|Joachim Löw Quick Info|
|Date of Birth||February 3, 1960|
Joachim Löw is a German soccer coach and former professional soccer player who is widely recognized for his long-running and successful stint with the German men’s national soccer team as its head coach. In the role, he has led Germany to title triumphs at the 2014 FIFA World Cup in Brazil and the 2017 FIFA Confederations Cup in Russia. In 2014, he was named as ‘German Football Manager of the Year’ and ‘European Coach of the Year’.
Joachim Dleehr Löw
Schönau im Schwarzwald, Lörrach, Baden-Württemberg, Germany
Joachim graduated from high school at the age of 17 and then started an apprenticeship as a wholesaler.
Soccer Coach, Professional Soccer Player (Retired)
- Mother – Hildegard Löw
- Siblings – Markus Löw (Younger Brother) (Former Professional Soccer Player). He has 2 other younger brothers.
6 – SC Freiburg
6 ft or 183 cm
75 kg or 165.5 lbs
Girlfriend / Spouse
Joachim has dated –
- Daniela Löw (1978–Present) – Joachim began dating Daniela in 1978 and after 8 years of courtship, the couple got married in 1986. After 30 years of marriage, the couple decided to live separately in 2016. However, the separation was amicable and they did not seek a divorce.
Race / Ethnicity
He is of German descent.
Salt and Pepper
- Overgrown, tousled hair
- Clean-shaven look
- Affable smile
Joachim has served as the ambassador for brands like –
He has appeared in the TV commercials for –
- Sack Perfumes
Joachim Löw Favorite Things
- Comfort Food – Cakes, Chocolates, Ice Cream
- Beverages – Espresso Coffee, Red Wine
- Food – Spaghetti
Source – Bundesliga
Joachim Löw Facts
- He grew up in a religious household and was an altar boy in his childhood.
- Joachim began his playing career in 1978 with the 2. Bundesliga club SC Freiburg. He played for the club in 3 separate stints and was the club’s leading goalscorer by the time he retired.
- From 1979 to 1980, he represented the Under-21 West Germany national team 4 times but was never selected for the men’s senior national team.
- Joachim’s first major coaching/managing assignment was with the Bundesliga club VfB Stuttgart in the 1995-96 season where he began as an assistant coach but was soon made caretaking manager and later the permanent manager. In 1997, he led the club to the finals of both the DFB-Ligapokal and the UEFA Cup Winners’ Cup.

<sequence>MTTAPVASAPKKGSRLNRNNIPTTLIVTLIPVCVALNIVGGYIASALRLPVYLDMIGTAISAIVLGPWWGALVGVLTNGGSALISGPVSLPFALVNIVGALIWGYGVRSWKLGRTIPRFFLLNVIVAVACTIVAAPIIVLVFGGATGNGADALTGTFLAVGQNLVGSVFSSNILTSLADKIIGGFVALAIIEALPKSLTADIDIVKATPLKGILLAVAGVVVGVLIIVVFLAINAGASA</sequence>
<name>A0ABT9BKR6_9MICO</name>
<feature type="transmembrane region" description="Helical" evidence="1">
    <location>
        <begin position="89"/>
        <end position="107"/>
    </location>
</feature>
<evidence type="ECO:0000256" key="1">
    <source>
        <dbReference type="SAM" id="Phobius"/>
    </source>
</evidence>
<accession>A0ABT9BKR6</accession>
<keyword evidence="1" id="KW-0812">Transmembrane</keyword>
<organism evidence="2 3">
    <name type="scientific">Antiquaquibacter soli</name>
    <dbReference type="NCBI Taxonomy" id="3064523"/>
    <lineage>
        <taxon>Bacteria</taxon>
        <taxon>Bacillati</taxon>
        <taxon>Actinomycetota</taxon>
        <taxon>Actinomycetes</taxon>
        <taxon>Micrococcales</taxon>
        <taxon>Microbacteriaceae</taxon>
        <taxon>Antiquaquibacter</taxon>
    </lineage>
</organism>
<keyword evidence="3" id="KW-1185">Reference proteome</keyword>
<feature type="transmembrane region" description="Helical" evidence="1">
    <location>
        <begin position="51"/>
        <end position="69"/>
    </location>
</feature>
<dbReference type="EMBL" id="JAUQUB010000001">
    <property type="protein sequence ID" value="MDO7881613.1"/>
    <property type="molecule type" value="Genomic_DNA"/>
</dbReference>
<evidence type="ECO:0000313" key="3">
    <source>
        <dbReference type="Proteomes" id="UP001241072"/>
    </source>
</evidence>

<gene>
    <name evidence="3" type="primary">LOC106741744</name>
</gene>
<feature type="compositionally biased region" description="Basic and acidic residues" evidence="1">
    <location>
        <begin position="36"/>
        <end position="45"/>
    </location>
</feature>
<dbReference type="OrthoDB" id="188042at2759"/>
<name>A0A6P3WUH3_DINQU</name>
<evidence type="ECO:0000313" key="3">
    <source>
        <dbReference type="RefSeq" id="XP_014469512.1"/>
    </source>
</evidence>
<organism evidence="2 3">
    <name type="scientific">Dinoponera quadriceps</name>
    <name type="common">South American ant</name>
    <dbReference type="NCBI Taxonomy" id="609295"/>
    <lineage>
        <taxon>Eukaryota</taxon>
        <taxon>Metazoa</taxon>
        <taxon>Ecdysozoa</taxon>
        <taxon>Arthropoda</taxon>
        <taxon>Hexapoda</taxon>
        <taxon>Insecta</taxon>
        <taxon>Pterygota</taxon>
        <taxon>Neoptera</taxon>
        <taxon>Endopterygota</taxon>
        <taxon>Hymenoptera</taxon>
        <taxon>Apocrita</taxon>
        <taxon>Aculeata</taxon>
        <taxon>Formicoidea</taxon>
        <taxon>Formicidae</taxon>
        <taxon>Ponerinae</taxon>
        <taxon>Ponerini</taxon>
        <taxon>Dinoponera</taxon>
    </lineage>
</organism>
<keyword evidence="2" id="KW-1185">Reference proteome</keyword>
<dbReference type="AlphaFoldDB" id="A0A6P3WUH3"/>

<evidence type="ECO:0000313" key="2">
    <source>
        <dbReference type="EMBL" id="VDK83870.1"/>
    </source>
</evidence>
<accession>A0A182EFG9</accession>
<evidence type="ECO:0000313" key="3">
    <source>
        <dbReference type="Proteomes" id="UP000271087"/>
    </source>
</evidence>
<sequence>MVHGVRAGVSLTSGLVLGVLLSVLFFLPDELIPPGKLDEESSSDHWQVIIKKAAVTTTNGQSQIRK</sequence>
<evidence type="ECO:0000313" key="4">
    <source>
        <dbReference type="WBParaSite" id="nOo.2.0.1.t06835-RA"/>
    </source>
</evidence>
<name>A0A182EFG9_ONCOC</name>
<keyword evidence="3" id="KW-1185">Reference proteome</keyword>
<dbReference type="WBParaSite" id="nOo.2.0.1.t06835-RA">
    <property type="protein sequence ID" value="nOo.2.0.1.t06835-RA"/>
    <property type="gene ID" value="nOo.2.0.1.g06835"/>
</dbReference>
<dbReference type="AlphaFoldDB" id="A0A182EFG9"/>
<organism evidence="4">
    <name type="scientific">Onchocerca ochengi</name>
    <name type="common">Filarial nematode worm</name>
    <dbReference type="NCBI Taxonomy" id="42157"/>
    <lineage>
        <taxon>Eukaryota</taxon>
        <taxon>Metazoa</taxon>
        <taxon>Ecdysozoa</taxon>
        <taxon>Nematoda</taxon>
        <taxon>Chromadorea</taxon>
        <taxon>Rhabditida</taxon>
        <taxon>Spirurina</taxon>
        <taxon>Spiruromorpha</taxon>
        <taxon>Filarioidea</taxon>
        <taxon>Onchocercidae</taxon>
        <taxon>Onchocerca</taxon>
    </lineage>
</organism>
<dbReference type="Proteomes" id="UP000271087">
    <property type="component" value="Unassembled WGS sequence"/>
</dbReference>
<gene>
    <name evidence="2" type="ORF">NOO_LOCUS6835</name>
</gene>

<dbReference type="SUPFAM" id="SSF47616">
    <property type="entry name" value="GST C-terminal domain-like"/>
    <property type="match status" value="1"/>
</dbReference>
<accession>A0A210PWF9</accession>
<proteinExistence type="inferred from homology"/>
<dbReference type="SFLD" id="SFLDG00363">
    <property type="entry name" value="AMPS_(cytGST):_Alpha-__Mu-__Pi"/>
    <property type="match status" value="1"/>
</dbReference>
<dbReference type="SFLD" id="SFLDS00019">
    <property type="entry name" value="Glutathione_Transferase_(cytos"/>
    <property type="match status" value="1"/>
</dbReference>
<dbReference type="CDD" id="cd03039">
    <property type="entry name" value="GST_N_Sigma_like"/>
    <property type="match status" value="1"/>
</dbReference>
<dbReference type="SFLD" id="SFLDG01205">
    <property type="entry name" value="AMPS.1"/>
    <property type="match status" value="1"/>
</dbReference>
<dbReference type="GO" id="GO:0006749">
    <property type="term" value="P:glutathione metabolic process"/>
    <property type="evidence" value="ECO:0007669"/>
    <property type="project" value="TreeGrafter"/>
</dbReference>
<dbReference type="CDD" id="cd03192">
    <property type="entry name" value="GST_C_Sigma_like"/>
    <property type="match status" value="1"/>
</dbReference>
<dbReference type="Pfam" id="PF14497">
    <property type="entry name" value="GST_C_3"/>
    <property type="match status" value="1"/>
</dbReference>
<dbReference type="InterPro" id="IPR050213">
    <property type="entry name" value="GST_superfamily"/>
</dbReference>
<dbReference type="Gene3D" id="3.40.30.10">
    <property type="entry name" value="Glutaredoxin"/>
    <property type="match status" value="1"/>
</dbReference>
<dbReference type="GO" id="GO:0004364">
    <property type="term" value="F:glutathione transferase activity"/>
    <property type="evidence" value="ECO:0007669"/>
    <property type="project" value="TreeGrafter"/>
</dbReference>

- As a manager, he led the Austrian club Tirol Innsbruck to triumph in the 2001–02 season of the Austrian Bundesliga.
- He was appointed as the assistant manager of the German national team after a disastrous campaign in the UEFA Euro 2004 where they suffered a humiliating group-stage exit. A tactical shift towards a more attacking approach from Joachim and head coach Jürgen Klinsmann saw the team reach the semi-finals of both the 2005 FIFA Confederations Cup and 2006 FIFA World Cup.
- In 2006, after Jürgen decided not to renew his contract, Joachim was promoted as the senior manager of the German national team. Along with the attacking mindset, he focused on reducing the time for which his players kept possession of the ball. His methods paid a rich dividend as Germany reached the final of the UEFA Euro 2008 and the semi-final of the 2010 FIFA World Cup. Interestingly, the team lost both those matches by a 1-0 margin to eventual champions Spain.
- For leading Germany to a title triumph at the 2014 FIFA World Cup, he was voted as the ‘FIFA World Coach Of The Year’.
- In March 2016, when he led Germany to a 4–1 win over Italy, it was the first occasion since 1995 that Germany had defeated Italy.
- As a Joachim-led Germany lost 2-0 to hosts France in the semi-final match of UEFA Euro 2016, it was the first time since 1958 that Germany had lost to France in a major tournament.
- Germany’s 3-1 win over Cameroon in the group stage of the 2017 FIFA Confederations Cup was Joachim’s 100th win as coach of Germany.
- Joachim was just the 3rd person, after Otto Nerz and Erich Ribbeck, to be appointed as Germany’s head coach who had never represented the senior national team as a player.
Featured Image by Novikova Julia / www.soccer.ru / CC BY-SA 3.0